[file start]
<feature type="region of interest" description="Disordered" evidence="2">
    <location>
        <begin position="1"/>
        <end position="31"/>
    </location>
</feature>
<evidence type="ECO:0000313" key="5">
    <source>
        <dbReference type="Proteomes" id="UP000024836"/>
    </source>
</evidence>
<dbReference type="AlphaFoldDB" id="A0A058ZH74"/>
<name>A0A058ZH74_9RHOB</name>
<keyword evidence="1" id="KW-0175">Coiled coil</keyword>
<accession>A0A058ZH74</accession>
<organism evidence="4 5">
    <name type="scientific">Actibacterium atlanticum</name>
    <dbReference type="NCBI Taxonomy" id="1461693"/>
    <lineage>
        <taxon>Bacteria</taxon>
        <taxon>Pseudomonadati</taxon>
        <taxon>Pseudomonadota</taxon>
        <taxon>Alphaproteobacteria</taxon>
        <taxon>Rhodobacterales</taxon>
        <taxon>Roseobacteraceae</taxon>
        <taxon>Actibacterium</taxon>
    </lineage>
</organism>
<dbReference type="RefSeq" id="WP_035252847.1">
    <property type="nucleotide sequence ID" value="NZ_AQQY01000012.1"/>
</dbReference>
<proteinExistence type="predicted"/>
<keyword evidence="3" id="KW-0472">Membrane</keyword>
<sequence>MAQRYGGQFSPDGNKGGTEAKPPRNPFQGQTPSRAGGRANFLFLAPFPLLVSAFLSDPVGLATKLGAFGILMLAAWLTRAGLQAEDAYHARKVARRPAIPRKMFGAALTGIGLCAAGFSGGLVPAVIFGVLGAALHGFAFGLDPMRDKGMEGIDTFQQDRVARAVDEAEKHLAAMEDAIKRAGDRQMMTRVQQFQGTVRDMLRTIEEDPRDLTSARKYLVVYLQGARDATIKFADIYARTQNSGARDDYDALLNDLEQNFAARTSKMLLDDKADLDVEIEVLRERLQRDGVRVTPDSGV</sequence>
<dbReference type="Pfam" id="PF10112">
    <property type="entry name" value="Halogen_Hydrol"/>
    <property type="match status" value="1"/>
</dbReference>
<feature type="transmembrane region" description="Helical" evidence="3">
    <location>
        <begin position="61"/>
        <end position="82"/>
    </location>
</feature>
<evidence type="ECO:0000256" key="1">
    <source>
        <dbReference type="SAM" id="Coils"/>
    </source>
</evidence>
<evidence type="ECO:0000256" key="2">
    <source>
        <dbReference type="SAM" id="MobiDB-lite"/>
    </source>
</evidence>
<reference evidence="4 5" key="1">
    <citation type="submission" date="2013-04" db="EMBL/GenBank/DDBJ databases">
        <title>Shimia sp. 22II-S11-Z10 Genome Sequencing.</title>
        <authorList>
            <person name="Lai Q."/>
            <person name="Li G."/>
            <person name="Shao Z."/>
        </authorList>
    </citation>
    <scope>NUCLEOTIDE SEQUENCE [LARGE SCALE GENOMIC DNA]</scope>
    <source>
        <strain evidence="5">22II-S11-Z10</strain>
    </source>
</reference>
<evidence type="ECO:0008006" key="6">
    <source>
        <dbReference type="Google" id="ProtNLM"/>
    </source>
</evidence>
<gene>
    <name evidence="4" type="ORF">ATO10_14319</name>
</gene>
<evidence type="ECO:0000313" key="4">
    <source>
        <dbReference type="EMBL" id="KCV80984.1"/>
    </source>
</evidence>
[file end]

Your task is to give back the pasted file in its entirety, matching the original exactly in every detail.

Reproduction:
<feature type="region of interest" description="Disordered" evidence="2">
    <location>
        <begin position="1"/>
        <end position="31"/>
    </location>
</feature>
<evidence type="ECO:0000313" key="5">
    <source>
        <dbReference type="Proteomes" id="UP000024836"/>
    </source>
</evidence>
<dbReference type="AlphaFoldDB" id="A0A058ZH74"/>
<name>A0A058ZH74_9RHOB</name>
<keyword evidence="1" id="KW-0175">Coiled coil</keyword>
<accession>A0A058ZH74</accession>
<organism evidence="4 5">
    <name type="scientific">Actibacterium atlanticum</name>
    <dbReference type="NCBI Taxonomy" id="1461693"/>
    <lineage>
        <taxon>Bacteria</taxon>
        <taxon>Pseudomonadati</taxon>
        <taxon>Pseudomonadota</taxon>
        <taxon>Alphaproteobacteria</taxon>
        <taxon>Rhodobacterales</taxon>
        <taxon>Roseobacteraceae</taxon>
        <taxon>Actibacterium</taxon>
    </lineage>
</organism>
<dbReference type="RefSeq" id="WP_035252847.1">
    <property type="nucleotide sequence ID" value="NZ_AQQY01000012.1"/>
</dbReference>
<proteinExistence type="predicted"/>
<keyword evidence="3" id="KW-0472">Membrane</keyword>
<sequence>MAQRYGGQFSPDGNKGGTEAKPPRNPFQGQTPSRAGGRANFLFLAPFPLLVSAFLSDPVGLATKLGAFGILMLAAWLTRAGLQAEDAYHARKVARRPAIPRKMFGAALTGIGLCAAGFSGGLVPAVIFGVLGAALHGFAFGLDPMRDKGMEGIDTFQQDRVARAVDEAEKHLAAMEDAIKRAGDRQMMTRVQQFQGTVRDMLRTIEEDPRDLTSARKYLVVYLQGARDATIKFADIYARTQNSGARDDYDALLNDLEQNFAARTSKMLLDDKADLDVEIEVLRERLQRDGVRVTPDSGV</sequence>
<dbReference type="Pfam" id="PF10112">
    <property type="entry name" value="Halogen_Hydrol"/>
    <property type="match status" value="1"/>
</dbReference>
<feature type="transmembrane region" description="Helical" evidence="3">
    <location>
        <begin position="61"/>
        <end position="82"/>
    </location>
</feature>
<evidence type="ECO:0000256" key="1">
    <source>
        <dbReference type="SAM" id="Coils"/>
    </source>
</evidence>
<evidence type="ECO:0000256" key="2">
    <source>
        <dbReference type="SAM" id="MobiDB-lite"/>
    </source>
</evidence>
<reference evidence="4 5" key="1">
    <citation type="submission" date="2013-04" db="EMBL/GenBank/DDBJ databases">
        <title>Shimia sp. 22II-S11-Z10 Genome Sequencing.</title>
        <authorList>
            <person name="Lai Q."/>
            <person name="Li G."/>
            <person name="Shao Z."/>
        </authorList>
    </citation>
    <scope>NUCLEOTIDE SEQUENCE [LARGE SCALE GENOMIC DNA]</scope>
    <source>
        <strain evidence="5">22II-S11-Z10</strain>
    </source>
</reference>
<evidence type="ECO:0008006" key="6">
    <source>
        <dbReference type="Google" id="ProtNLM"/>
    </source>
</evidence>
<gene>
    <name evidence="4" type="ORF">ATO10_14319</name>
</gene>
<evidence type="ECO:0000313" key="4">
    <source>
        <dbReference type="EMBL" id="KCV80984.1"/>
    </source>
</evidence>